From Provost’s Award to brain imaging in rural Gambia: Interview with Clare Elwell
By Briony Fleming, on 21 January 2019
This is an interview with Claire Elwell, as part of our series focusing on the Provost’s Awards for Public Engagement, looking at previous winners and their experiences with Public Engagement. Claire won a Provost’s Award for Public Engagement in 2012 in the category ‘Established Career Academic/Research’
What is your role and what does it involve?
I’m a Professor of Medical Physics in the Department of Medical Physics and Biomedical Engineering. I lead a research group developing new methods for imaging the brain and I’m currently running the BRIGHT (Brain Imaging for Global Health) project in Africa to understand the impact of malnutrition on infant brain development
How long have you been at UCL and what was your previous role?
I’ve been at UCL for 28 years! Prior to that I worked as a clinical physicist in the NHS.
You have previously won one of the Provost’s Award for Public Engagement here at UCL, what project was that for?
I won a Provost’s Award in 2012 for my work engaging a range of audiences with medical physics and bio-engineering. This included leading an exhibit at the Royal Society Summer Science Exhibition and doing stand-up comedy as part of the Bright Club, Science Show Off and Pint of Science.
Has winning the award changed things for you?
The award was a good opportunity to show how UCL values public engagement and it opened my eyes to the huge range of activities that are being undertaken by staff and students across the college. It’s also been great to encourage other members of my department to get involved. One of my colleagues, Ilias Tachtsidis has set up a brilliant initiative called Metabolight which is developing really innovative ways to show how light can be used to diagnose and monitor brain injury in newborn infants.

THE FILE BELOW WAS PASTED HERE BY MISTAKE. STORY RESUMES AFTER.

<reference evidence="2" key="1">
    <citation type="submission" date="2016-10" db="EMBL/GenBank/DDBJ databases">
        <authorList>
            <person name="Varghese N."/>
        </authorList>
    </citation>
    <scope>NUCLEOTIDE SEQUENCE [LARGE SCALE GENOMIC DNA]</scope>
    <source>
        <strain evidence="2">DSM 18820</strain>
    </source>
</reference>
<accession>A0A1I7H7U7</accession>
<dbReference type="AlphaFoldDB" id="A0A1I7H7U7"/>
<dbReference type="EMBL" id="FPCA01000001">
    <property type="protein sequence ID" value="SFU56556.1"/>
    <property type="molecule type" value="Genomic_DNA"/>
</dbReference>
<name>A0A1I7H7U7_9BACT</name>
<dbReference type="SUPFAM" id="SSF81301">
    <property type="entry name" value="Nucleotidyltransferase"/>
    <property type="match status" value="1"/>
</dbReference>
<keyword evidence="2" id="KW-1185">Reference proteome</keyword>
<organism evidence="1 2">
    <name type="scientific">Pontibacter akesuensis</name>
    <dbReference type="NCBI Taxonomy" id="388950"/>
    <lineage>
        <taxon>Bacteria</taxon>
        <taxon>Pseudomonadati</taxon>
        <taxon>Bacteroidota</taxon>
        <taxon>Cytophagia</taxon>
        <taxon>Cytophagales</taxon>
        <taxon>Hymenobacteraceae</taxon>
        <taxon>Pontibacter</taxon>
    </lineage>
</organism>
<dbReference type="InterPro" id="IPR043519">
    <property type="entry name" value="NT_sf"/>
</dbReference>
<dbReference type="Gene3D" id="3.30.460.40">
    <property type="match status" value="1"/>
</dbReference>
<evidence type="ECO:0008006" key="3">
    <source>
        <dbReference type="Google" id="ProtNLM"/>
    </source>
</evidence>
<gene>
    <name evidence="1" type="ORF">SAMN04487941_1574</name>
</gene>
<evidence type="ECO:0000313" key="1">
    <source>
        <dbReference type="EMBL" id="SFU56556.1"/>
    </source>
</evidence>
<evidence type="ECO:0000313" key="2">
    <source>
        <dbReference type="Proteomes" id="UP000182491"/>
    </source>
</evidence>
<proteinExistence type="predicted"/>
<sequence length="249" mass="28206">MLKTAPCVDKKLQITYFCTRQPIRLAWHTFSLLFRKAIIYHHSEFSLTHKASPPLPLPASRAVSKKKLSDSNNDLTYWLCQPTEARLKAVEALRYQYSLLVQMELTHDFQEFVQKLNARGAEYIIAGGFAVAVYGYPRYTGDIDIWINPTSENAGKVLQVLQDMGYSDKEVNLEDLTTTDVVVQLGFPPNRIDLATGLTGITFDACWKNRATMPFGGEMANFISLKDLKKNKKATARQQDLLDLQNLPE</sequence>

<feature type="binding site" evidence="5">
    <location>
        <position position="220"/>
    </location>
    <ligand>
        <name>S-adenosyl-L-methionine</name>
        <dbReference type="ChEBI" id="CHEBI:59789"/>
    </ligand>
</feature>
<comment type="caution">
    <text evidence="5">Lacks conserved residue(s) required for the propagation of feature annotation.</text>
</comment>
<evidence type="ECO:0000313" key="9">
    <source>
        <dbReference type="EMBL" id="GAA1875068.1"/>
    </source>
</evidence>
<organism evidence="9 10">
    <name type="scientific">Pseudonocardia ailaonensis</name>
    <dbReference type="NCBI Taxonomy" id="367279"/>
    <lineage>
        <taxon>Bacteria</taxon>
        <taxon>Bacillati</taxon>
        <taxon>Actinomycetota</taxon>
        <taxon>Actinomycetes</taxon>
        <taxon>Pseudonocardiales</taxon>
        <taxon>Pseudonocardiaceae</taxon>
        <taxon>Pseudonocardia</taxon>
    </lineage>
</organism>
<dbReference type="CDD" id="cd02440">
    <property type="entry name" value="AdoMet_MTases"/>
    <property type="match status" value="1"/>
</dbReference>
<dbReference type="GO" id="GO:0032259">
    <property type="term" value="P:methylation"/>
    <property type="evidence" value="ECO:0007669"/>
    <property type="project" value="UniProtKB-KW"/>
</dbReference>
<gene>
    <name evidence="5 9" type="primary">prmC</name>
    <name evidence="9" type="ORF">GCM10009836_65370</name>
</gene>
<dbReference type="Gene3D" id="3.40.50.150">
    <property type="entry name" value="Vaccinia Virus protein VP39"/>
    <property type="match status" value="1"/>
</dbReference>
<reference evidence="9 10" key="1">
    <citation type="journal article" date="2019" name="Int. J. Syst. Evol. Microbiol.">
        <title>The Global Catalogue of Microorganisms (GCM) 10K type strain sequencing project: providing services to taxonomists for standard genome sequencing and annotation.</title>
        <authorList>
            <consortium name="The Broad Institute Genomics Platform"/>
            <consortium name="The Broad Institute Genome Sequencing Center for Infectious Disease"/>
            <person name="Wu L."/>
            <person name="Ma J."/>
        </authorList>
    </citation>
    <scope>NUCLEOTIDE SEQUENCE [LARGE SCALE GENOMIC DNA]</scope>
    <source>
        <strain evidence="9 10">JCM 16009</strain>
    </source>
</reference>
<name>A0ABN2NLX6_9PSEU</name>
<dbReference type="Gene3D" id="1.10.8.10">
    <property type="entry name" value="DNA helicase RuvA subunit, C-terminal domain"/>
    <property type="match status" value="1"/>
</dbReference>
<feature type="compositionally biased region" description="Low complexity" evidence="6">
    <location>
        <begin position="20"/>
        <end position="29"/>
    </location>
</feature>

Tell us about a project you are working on now which is top of your to-do list
I’m really proud of my BRIGHT team who have set up an open day at the field station in rural Gambia where we are running our brain imaging studies. They worked with the African field staff to put together activities to engage families from the local community. They are now planning to roll these activities out at range of events and festivals in the next few months. Their work is a great example of cutting across cultural boundaries and thinking really carefully about how to engage with different audiences.
What is your favourite album, film and novel?
Depends on which day you’re asking. Today it would be Paloma Faith’s Fall from Grace, Little Miss Sunshine and Far From the Madding Crowd.
What is your favourite joke (pre-watershed)?
Schrödinger gets pulled over by the police for speeding. The officer looks over the car and asks if there’s anything in the boot. “A cat” replies Schrödinger. The officer opens the boot and says “This cat is dead”. Schrödinger sighs and says “It is now”.
Who would be your dream dinner guests?
My Irish grandmother – I miss her pearls of wisdom
What advice would you give your younger self?
What would it surprise people to know about you?
I’ve been on a fear of flying course
What is your favourite place?
Anywhere I can do some open water swimming
You can read more about the Provost’s Awards for Public Engagement, including seeing previous winners, on our website. You can also read about fellow previous Provost’s Award winner, Sophie Scott in this week’s Spotlight On…